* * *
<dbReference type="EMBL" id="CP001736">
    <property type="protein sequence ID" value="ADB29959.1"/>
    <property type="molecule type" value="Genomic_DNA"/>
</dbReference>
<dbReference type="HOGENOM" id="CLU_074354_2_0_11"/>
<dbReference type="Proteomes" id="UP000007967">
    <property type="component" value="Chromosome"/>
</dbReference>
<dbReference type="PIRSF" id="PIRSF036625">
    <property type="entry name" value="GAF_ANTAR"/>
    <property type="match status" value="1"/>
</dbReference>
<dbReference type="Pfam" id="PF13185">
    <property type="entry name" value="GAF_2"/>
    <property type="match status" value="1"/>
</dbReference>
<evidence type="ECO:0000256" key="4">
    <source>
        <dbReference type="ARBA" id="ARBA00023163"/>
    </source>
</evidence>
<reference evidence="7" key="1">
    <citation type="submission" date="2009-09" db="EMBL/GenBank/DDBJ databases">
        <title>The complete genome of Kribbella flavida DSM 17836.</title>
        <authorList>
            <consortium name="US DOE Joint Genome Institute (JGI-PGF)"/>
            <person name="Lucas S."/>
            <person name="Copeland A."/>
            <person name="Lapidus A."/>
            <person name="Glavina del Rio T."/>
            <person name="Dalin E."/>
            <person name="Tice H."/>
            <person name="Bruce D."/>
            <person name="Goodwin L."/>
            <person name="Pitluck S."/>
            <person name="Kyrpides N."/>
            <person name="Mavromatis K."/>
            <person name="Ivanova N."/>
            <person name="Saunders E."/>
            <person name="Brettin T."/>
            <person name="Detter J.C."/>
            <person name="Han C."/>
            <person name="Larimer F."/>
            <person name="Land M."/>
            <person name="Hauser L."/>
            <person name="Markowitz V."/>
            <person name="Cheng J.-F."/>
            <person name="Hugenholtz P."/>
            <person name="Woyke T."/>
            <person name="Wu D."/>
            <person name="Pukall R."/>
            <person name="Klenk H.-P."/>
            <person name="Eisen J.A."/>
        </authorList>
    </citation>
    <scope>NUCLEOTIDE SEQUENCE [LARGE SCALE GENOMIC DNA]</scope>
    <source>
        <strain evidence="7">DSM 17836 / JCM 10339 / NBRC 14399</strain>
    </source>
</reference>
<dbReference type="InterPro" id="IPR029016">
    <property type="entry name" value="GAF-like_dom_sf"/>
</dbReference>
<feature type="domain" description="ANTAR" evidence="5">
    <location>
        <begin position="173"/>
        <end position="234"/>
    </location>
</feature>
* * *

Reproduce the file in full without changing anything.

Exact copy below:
<dbReference type="EMBL" id="CP001736">
    <property type="protein sequence ID" value="ADB29959.1"/>
    <property type="molecule type" value="Genomic_DNA"/>
</dbReference>
<dbReference type="HOGENOM" id="CLU_074354_2_0_11"/>
<dbReference type="Proteomes" id="UP000007967">
    <property type="component" value="Chromosome"/>
</dbReference>
<dbReference type="PIRSF" id="PIRSF036625">
    <property type="entry name" value="GAF_ANTAR"/>
    <property type="match status" value="1"/>
</dbReference>
<dbReference type="Pfam" id="PF13185">
    <property type="entry name" value="GAF_2"/>
    <property type="match status" value="1"/>
</dbReference>
<evidence type="ECO:0000256" key="4">
    <source>
        <dbReference type="ARBA" id="ARBA00023163"/>
    </source>
</evidence>
<reference evidence="7" key="1">
    <citation type="submission" date="2009-09" db="EMBL/GenBank/DDBJ databases">
        <title>The complete genome of Kribbella flavida DSM 17836.</title>
        <authorList>
            <consortium name="US DOE Joint Genome Institute (JGI-PGF)"/>
            <person name="Lucas S."/>
            <person name="Copeland A."/>
            <person name="Lapidus A."/>
            <person name="Glavina del Rio T."/>
            <person name="Dalin E."/>
            <person name="Tice H."/>
            <person name="Bruce D."/>
            <person name="Goodwin L."/>
            <person name="Pitluck S."/>
            <person name="Kyrpides N."/>
            <person name="Mavromatis K."/>
            <person name="Ivanova N."/>
            <person name="Saunders E."/>
            <person name="Brettin T."/>
            <person name="Detter J.C."/>
            <person name="Han C."/>
            <person name="Larimer F."/>
            <person name="Land M."/>
            <person name="Hauser L."/>
            <person name="Markowitz V."/>
            <person name="Cheng J.-F."/>
            <person name="Hugenholtz P."/>
            <person name="Woyke T."/>
            <person name="Wu D."/>
            <person name="Pukall R."/>
            <person name="Klenk H.-P."/>
            <person name="Eisen J.A."/>
        </authorList>
    </citation>
    <scope>NUCLEOTIDE SEQUENCE [LARGE SCALE GENOMIC DNA]</scope>
    <source>
        <strain evidence="7">DSM 17836 / JCM 10339 / NBRC 14399</strain>
    </source>
</reference>
<dbReference type="InterPro" id="IPR029016">
    <property type="entry name" value="GAF-like_dom_sf"/>
</dbReference>
<feature type="domain" description="ANTAR" evidence="5">
    <location>
        <begin position="173"/>
        <end position="234"/>
    </location>
</feature>